50 years ago, a search for proof that the Maya tracked comets came up short

Excerpt from the June 30, 1973 issue of Science News

A photo of the pages of a book called the Dresden Codex.

Ancient Maya people tracked eclipses and other astronomical phenomena in a book called the Dresden Codex (several pages shown). Researchers suspect the Maya also may have tracked comets and meteorite showers, but evidence is sparse.

SLUB Poster/Wikimedia Commons

The cover of Science News from June 30, 1973.

Comets, novas and the Mayans Science News, June 30, 1973

Did the Mayans record novas and comets? … Comparing dates of known historic novas and comets with [20] Mayan dates, [a researcher] found no acceptable correlation. Nevertheless, [the researcher] believes that the Mayans probably did record such events and that a record will eventually be found.


Solid evidence that ancient Maya people marked dying stars or passing comets continues to elude archaeologists. Several early codices and stones may have recorded hieroglyphs that together mean “comet.” But Spanish conquistadores destroyed many of the originals, and only copies made well after the Maya empire’s collapse clearly depict comets.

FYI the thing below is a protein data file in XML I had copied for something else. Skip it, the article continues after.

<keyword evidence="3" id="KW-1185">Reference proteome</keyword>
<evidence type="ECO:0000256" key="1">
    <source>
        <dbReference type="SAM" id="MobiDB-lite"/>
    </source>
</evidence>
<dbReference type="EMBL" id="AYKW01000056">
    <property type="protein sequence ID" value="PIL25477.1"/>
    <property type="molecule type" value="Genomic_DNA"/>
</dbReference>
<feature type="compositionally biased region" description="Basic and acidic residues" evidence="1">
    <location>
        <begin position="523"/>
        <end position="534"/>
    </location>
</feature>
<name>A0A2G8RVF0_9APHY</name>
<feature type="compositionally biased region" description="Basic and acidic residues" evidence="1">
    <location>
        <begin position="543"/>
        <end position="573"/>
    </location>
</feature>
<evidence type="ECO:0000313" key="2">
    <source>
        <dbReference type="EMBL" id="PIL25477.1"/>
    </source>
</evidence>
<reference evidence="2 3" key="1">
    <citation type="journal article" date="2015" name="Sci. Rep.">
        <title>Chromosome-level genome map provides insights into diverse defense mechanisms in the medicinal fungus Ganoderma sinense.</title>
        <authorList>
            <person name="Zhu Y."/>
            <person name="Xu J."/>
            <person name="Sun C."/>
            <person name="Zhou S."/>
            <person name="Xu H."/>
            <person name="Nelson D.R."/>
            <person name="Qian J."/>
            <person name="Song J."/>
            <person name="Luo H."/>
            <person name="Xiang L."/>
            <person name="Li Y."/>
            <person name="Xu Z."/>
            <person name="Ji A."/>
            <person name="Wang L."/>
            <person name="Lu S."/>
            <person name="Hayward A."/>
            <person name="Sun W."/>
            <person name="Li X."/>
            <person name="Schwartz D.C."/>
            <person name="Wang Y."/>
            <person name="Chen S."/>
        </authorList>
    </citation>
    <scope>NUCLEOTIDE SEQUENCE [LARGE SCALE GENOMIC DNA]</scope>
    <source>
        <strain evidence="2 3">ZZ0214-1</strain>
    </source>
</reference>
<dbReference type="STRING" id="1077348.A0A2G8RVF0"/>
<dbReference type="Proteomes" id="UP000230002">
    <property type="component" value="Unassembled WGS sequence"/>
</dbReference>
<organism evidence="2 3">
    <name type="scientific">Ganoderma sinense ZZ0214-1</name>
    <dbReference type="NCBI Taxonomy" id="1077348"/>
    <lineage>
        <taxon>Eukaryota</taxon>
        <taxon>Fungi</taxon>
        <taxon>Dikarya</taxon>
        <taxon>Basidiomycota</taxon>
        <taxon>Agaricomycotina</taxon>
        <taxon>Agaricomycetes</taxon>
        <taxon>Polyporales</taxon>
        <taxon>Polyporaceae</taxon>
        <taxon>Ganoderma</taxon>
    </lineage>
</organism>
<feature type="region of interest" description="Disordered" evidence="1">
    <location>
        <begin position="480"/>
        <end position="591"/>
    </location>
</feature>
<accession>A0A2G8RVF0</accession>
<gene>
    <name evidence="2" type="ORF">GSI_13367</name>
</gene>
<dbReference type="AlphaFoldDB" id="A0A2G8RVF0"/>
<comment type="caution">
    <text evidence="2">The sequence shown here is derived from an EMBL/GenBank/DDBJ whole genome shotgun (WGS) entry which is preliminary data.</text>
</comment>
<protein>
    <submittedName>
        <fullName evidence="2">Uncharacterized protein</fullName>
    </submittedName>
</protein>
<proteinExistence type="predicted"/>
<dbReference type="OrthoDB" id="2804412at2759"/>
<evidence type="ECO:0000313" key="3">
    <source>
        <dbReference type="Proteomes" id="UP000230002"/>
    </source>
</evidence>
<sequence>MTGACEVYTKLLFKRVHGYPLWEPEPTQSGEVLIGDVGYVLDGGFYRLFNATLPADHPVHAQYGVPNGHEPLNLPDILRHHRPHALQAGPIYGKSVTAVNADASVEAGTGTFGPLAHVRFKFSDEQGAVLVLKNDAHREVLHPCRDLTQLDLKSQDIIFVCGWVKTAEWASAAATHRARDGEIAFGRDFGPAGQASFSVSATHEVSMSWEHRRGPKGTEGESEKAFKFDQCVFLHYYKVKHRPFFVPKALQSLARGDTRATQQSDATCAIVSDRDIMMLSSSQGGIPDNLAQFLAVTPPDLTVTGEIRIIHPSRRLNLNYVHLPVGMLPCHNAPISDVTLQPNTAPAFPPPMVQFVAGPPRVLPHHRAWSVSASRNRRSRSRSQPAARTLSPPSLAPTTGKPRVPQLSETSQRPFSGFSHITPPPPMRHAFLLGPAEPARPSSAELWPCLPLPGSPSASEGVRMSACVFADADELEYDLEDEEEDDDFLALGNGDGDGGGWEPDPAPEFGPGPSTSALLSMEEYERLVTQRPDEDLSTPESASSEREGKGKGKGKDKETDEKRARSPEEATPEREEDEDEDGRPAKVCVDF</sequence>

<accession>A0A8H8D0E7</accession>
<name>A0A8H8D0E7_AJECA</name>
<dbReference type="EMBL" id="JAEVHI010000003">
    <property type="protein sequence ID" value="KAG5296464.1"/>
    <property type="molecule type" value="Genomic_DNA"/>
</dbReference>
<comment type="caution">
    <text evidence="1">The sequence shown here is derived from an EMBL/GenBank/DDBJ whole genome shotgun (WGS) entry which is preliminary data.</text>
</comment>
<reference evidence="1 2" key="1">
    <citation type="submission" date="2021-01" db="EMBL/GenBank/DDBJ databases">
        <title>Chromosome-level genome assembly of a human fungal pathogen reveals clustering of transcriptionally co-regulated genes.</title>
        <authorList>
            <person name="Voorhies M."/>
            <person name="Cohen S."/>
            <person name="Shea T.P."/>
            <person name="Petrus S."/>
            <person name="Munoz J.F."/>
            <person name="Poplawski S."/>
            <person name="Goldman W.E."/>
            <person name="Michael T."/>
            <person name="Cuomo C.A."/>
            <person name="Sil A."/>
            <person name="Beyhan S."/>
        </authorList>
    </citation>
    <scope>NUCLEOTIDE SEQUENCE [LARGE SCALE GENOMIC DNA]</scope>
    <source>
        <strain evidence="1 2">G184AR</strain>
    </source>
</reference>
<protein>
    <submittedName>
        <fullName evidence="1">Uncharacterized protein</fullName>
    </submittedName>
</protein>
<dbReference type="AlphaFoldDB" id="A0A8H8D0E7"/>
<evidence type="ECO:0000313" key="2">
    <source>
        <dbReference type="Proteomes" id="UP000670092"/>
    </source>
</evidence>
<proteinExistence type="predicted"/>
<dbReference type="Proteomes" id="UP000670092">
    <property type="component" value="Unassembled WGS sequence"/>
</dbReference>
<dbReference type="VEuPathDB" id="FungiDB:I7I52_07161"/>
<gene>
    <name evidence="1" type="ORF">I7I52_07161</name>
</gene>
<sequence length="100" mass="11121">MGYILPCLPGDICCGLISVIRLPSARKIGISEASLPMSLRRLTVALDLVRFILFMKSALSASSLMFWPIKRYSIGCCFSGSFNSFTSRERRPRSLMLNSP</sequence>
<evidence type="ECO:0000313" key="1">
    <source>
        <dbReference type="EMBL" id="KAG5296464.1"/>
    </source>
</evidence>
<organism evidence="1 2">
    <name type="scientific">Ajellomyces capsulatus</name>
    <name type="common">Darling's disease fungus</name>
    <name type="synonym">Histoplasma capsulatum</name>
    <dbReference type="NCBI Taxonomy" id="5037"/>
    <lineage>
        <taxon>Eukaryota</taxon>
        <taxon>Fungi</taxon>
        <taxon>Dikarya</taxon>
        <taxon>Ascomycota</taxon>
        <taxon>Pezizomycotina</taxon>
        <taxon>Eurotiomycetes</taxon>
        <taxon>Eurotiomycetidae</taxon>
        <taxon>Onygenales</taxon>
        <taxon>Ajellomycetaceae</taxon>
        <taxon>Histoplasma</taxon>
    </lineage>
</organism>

In 2017, an analysis of Maya records and astronomical data hinted that the Maya indirectly marked at least one comet by predicting when meteor showers would dazzle the sky. Between the years 250 and 909, six royal coronations happened within days of the annual Eta Aquariid meteor shower, researchers found, which occurs when Earth passes through the tail of Halley’s comet.

Erin I. Garcia de Jesus is a staff writer at Science News. She holds a Ph.D. in microbiology from the University of Washington and a master’s in science communication from the University of California, Santa Cruz.

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